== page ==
Archive for dumbing down

Daleks Invade Royal Albert Hall: BBC Dumbing Down Scandal

Posted in Music with tags , , , , , , , on July 30, 2010 by Robin Gosnall

A Doctor Who Prom is not a new idea.

There has been a children/family type Prom for many years and they’ve always been very popular.

It’s an excellent way of getting children to hear a real orchestra and I don’t regard it as “dumbing down” at all.

Purists seem to think that every single Prom conducted by Henry Wood himself consisted of Wagner, Beethoven, Richard Strauss, etc., etc.

That’s simply not true.

What’s on the radio?

Posted in BBC Radio 3, Culture, Music with tags , , , , , on August 15, 2009 by Robin Gosnall

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I believe BBC Radio 3 has lost sight of its purpose, which is to entertain the public, the BBC has become too concerned with its own self-importance.

The old BBC Third Programme (I am told) never was a music first channel, but an evenings-only channel dedicated to the arts, culture and the intellect. The predominance of music came with the daytime addition of the music programme in the 1960s.

The Reithian ideals of “educate and inform” are often recalled by critics of dumbing down, but in fact the BBC effectively abandoned them long ago in the interests of entertainment to win back TV audiences from ITV.

On television the result can be seen by comparing BBC2 today with what it was when David Attenborough was in charge. And on radio I think there’s been a similar shift away from subjects and values traditionally associated (rightly or wrongly) with white, middle-class male academics.

But towards what? There I think we encounter Radio 3’s identity problem. Unlike Radio 1, 2 and 4 it seems to lack a clear character and focus; it’s trying to please all of the people all of the time.

I have always thought the answer is to re-establish BBC Radio 3 as the channel of the intellect, and define its programmes in terms of how they serve that end.

The other point to make is that demographically the population is getting older, and (I’m guessing a little here) that will include a lot of radio listeners. It’s not so likely that those aged 16-24 (if there are any) form a large chunk of the (potential) listenership. Yet there seems to be this movement towards making BBC Radio 3 more accessible – but for whom? Of course it’s important not to be elitist or exclusive, but inclusiveness can sacrifice individuality. And without getting too dogmatic, if a programme (or a radio channel) is high quality and if it is unlike anything else it is more likely to attract new listeners. If it sounds like everything else, it won’t.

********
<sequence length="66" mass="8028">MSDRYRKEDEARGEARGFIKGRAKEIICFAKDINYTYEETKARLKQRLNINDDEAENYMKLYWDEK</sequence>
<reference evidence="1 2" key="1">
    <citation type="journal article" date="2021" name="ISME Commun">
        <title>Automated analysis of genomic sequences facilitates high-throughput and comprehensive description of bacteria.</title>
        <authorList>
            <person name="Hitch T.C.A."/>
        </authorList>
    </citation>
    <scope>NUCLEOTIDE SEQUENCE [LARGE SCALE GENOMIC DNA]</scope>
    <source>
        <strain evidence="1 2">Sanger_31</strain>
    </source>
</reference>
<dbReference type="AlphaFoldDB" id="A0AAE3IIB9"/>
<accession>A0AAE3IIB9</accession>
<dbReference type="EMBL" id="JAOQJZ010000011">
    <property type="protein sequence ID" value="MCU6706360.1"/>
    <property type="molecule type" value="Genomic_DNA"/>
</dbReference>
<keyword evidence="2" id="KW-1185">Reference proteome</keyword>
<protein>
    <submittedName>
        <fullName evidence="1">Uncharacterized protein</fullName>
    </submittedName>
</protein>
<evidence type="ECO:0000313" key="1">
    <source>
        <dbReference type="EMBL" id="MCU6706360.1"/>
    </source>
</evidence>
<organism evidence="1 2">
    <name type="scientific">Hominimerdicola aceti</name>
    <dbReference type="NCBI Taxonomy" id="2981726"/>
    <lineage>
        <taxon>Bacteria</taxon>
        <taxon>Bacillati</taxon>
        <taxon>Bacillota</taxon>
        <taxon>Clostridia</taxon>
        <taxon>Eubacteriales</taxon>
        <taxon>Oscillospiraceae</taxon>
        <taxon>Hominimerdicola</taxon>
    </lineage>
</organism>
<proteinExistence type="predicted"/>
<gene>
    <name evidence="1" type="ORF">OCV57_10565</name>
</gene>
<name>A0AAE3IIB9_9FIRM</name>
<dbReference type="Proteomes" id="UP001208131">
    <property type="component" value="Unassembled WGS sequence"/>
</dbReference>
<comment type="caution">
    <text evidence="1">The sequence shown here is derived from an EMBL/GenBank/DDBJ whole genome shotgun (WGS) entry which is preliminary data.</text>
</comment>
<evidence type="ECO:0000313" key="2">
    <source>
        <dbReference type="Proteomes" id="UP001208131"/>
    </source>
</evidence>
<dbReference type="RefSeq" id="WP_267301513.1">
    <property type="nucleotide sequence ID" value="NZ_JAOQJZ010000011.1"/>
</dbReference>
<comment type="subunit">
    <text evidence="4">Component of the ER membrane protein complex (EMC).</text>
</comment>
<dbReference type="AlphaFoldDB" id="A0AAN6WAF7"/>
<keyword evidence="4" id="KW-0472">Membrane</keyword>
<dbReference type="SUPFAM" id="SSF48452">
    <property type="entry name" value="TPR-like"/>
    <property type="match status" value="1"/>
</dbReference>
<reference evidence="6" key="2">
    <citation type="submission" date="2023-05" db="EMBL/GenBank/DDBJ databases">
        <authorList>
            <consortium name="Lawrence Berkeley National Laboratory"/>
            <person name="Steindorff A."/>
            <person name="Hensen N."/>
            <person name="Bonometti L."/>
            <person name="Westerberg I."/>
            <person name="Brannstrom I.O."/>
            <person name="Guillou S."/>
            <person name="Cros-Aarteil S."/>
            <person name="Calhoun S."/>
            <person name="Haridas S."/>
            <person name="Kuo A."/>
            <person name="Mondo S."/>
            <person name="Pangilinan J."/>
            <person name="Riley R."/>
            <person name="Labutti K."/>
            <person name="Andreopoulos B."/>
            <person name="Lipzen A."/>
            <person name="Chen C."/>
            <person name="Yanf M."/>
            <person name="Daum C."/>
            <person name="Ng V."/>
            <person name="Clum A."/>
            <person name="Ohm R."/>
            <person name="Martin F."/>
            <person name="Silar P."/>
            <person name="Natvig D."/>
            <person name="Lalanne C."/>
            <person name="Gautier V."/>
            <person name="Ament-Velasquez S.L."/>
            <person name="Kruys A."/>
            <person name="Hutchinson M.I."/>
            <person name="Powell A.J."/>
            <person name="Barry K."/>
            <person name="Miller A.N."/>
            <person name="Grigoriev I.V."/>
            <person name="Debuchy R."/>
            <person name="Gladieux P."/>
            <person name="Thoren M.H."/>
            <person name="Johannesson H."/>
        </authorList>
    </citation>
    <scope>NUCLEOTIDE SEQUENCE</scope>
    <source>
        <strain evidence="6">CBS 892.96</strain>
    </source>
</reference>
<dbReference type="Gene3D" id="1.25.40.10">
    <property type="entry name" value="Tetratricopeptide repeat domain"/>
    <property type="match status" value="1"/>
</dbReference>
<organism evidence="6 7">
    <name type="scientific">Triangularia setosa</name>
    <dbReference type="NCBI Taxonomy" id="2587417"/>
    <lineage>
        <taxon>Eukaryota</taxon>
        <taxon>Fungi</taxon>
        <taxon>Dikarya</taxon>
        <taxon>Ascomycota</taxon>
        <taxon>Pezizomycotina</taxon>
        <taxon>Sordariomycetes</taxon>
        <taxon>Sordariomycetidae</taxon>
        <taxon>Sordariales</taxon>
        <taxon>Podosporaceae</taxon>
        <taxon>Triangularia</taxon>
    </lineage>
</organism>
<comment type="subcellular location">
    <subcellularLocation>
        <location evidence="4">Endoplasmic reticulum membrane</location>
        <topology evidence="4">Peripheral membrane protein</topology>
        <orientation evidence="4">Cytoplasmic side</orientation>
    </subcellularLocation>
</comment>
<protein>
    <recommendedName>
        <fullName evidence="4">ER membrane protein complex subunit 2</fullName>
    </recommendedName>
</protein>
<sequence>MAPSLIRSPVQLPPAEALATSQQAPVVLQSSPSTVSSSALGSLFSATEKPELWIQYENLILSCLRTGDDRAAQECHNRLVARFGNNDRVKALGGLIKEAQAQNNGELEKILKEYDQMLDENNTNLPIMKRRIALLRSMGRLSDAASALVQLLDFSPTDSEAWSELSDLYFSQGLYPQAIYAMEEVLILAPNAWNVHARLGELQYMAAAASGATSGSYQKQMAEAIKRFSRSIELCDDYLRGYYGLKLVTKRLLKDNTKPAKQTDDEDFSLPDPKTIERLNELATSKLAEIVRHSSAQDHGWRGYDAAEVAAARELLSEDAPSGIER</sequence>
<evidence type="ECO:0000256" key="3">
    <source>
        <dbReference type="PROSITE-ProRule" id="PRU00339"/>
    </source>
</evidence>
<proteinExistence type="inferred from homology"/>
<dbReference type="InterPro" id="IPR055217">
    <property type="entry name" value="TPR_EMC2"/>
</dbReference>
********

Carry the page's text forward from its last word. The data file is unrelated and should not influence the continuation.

It’s a fair point that BBC Radio 3 would have to sabotage its programmes quite badly to turn people (and their radios) off, because its product is still highly distinctive and quality driven. Most of the complaints are about how they are pitched, the tone, the occasional trivialization, in case it becomes a more worrying trend.

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Private Passions

Posted in BBC Radio 3 with tags , , , , on March 8, 2009 by Robin Gosnall

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I used to think that all those complaining about dumbing down were a load of old farts who had nothing better to moan about, but this morning I listened to “Private Passions” on Radio 3 for the first time in months. Dear God, how long has it been this awful? It makes “Desert Island Discs” sound positively classy. What has happened? In past programmes (sorry, shows) the conversation between Michael Berkeley and his guests was often stimulating and enlightening. However, this morning’s programme plumbed depths that I never thought that I would hear on Radio 3, not because it featured a “celebrity” as such, but because it was so embarrassing hearing him justifying his new found taste for classical music, and then going on to play all sorts of things that don’t need to be on Radio 3. And now, to top it all, at 3 p.m. I’m listening to Beethoven’s “Moonlight” Sonata requested by someone in Canterbury and presented by a person who sounds as if she’s on 60 a day – even Natalie Wheen is better than this!

I’m afraid it’s no good complaining any more – I’ve listened to Radio 3 for the best part of 30 years, but with all the appalling things that are happening in the attempt to bump up the listening figures, an old friend is now so terribly disfigured that I’m fear I don’t recognize them any more. If today’s showing is anything to go by, I don’t think anyone can continue to complain quite so vehemently about Classic FM. There’s not that much difference in the two!

The worrying thing is that somebody will think it worthwhile asking Gordon Brown about his taste in music, and make a programme which will then be trailed before, during and after every other programme on Radio 3.

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